10 minutes with a portrait photographer – who specialises in online dating profiles!

10 minutes with a portrait photographer – who specialises in online dating profiles!

Portrait photographer Saskia Nelson was 35 when she first picked up a camera – now she has her own photography business! Discover how she did it…


Saskia Nelson used to be a programme director for a charity, but when online dating came into fashion she spotted a gap in the market - people needed professional photos for their profiles! Aged 43, and a keen photographer in her spare time, she decided to change careers completely and start her own photography business. She’s never looked back - and recently won her first award at the UK Dating Awards 2014...

Tell us about your job...

“I set up my own business last year, so I’m lucky in that I work for myself. I literally do every role in the business – from tea maker to chief executive – which certainly makes my job varied! Every day, I do some of the following:  

  • create engaging Facebook, Twitter and Pinterest posts
  • respond to emails and social media interactions
  • do a photo shoot on location somewhere in London
  • edit and retouch client photos
  • write a blog post for my own blog and a guest post for another blogger or website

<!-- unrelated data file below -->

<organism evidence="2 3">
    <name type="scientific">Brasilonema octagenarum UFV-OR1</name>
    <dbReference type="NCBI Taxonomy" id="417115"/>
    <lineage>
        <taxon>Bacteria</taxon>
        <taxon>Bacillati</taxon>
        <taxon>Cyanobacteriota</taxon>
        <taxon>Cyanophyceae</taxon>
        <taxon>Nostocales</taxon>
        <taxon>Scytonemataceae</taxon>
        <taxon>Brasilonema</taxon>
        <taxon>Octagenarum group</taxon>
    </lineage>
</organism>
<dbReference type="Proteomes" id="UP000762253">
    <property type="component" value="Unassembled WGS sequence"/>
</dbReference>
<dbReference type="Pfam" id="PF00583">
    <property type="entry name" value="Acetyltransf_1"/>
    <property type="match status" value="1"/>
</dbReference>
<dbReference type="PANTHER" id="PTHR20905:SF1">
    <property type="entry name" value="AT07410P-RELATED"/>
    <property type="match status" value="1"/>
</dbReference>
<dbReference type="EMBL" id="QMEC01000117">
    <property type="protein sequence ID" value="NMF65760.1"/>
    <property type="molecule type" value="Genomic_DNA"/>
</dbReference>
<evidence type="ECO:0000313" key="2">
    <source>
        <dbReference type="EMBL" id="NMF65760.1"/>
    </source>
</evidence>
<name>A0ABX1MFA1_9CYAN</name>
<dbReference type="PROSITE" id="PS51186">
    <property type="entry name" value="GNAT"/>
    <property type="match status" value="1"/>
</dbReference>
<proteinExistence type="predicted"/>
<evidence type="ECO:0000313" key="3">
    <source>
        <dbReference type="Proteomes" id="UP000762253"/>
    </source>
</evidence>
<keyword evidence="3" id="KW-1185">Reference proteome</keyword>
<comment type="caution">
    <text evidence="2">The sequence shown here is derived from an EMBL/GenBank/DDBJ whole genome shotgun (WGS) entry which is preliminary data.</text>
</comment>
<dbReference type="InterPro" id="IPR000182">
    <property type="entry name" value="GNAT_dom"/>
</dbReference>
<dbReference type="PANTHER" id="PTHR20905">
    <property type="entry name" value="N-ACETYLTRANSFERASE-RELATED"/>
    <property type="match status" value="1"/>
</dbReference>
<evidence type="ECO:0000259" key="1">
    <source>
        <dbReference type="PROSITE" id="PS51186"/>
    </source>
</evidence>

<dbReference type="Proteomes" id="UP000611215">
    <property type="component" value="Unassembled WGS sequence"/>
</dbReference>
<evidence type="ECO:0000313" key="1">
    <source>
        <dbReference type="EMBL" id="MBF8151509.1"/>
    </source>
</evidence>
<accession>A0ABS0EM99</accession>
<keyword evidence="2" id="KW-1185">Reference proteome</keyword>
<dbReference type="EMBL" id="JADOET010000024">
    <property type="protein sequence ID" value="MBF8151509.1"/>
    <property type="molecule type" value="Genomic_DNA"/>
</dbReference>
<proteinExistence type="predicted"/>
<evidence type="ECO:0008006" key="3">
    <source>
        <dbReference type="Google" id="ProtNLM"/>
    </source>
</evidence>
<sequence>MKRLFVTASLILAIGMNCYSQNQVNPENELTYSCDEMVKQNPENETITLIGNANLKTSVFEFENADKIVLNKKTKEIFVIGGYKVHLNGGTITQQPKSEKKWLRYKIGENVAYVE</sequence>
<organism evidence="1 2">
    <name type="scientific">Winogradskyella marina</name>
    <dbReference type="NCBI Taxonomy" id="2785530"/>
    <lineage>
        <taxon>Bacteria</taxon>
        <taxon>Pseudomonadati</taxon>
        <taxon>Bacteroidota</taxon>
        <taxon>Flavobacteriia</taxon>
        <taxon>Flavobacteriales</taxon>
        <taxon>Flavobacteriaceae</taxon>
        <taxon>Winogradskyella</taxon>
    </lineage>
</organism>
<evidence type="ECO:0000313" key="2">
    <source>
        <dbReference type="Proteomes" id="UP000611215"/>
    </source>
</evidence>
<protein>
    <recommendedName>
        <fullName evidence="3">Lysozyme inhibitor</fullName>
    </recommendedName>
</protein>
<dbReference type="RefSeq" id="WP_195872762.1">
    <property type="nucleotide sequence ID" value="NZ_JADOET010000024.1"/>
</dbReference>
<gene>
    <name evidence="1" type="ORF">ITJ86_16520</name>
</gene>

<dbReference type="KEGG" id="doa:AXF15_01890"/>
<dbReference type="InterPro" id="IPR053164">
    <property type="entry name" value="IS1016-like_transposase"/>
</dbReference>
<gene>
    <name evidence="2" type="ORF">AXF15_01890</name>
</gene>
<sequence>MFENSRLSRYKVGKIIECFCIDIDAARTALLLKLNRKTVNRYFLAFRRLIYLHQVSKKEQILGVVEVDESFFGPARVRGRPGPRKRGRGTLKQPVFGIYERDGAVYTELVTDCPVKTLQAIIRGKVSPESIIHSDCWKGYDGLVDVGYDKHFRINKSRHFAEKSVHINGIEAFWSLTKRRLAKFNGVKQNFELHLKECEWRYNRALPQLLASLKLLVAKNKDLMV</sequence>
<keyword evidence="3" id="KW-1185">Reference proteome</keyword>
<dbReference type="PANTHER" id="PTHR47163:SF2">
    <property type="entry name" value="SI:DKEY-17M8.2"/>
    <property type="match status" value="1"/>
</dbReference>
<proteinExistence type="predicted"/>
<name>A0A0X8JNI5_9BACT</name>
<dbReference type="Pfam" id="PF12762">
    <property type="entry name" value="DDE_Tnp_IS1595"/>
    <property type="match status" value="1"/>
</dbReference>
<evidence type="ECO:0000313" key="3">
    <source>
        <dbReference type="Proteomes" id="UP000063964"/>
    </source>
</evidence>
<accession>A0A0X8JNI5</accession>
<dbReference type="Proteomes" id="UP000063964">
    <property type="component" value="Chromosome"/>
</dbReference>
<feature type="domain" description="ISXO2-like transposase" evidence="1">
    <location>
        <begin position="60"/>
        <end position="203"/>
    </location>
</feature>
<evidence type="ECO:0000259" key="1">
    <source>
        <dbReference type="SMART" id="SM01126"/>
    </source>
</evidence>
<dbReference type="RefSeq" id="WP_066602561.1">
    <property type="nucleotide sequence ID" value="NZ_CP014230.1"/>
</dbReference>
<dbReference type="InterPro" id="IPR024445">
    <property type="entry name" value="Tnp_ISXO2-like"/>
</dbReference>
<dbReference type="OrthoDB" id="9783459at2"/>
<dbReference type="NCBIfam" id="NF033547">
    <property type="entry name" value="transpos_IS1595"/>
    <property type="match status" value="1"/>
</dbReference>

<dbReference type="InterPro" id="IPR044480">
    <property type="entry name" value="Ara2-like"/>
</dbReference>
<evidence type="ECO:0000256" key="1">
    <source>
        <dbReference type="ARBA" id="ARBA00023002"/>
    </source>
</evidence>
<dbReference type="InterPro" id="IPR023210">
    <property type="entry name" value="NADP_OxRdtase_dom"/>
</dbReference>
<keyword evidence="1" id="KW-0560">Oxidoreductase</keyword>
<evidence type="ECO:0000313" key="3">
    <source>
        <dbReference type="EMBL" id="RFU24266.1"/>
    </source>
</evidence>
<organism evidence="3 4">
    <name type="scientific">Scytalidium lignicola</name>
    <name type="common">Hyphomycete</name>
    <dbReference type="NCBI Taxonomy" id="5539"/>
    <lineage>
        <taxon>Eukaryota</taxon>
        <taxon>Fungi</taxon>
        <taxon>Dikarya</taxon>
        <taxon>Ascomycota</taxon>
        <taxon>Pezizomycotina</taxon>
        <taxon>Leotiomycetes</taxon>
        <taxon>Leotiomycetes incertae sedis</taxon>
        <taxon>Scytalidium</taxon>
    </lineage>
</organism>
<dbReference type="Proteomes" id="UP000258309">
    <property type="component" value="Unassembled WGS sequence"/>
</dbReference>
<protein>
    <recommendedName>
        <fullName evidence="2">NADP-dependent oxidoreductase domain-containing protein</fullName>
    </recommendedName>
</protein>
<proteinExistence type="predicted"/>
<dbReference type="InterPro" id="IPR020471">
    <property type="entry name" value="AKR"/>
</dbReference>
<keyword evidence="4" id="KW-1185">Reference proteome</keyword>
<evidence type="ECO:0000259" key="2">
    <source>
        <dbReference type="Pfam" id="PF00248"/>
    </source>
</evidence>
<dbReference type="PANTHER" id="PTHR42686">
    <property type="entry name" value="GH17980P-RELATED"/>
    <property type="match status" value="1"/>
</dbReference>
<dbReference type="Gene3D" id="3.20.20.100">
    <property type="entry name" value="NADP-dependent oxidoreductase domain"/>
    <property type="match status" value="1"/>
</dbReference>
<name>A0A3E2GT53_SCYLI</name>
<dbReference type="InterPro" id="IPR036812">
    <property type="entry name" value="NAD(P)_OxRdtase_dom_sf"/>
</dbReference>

• track my day’s expenses using an iPhone app
  • add information to my financial spreadsheet
  • send an email to at least one new contact found on Twitter or Google – with a view to working together or offering to help them with something
  • send a thank you card or email to someone out of the blue (I heard this is a good thing for self-employed people to do)
  • brainstorm new marketing ideas
  • make cups of tea!  

“Even though I work for myself and can choose my own timetable, I actually work very long hours – probably because I care so much about my business succeeding. Being my own boss means I don’t have anyone supervising me, so I value talking about my day to my boyfriend when he gets home from work. He’s a useful sounding board and can help me decide whether some of my ideas are totally crazy or not!” 


What are the best bits?

“I love being the boss and getting to make all the final decisions. I really like meeting my clients, getting to know them and hearing their stories, and then going out on a shoot with them and capturing them at their best. And I enjoy collaborating on new ideas with other people in the dating field. I also enjoy writing blog posts, either for myself or for other websites – I’ve always enjoyed writing so it’s great to use my skills and passions beyond photography.” 

Did you always want to do this as your job?

“I created my job – I spotted a gap in the market for an online dating photographer! I had lots of personal experience of online dating and recognised that it was a growth market (it’s predicted that within 20 years more than half of couples will meet online), so I knew there was a rock solid business case for it.  

“Sometimes you have to find your own path and carve out your own role rather than follow others – but you need to do your research before you dive in.”  


What subjects did you love at school?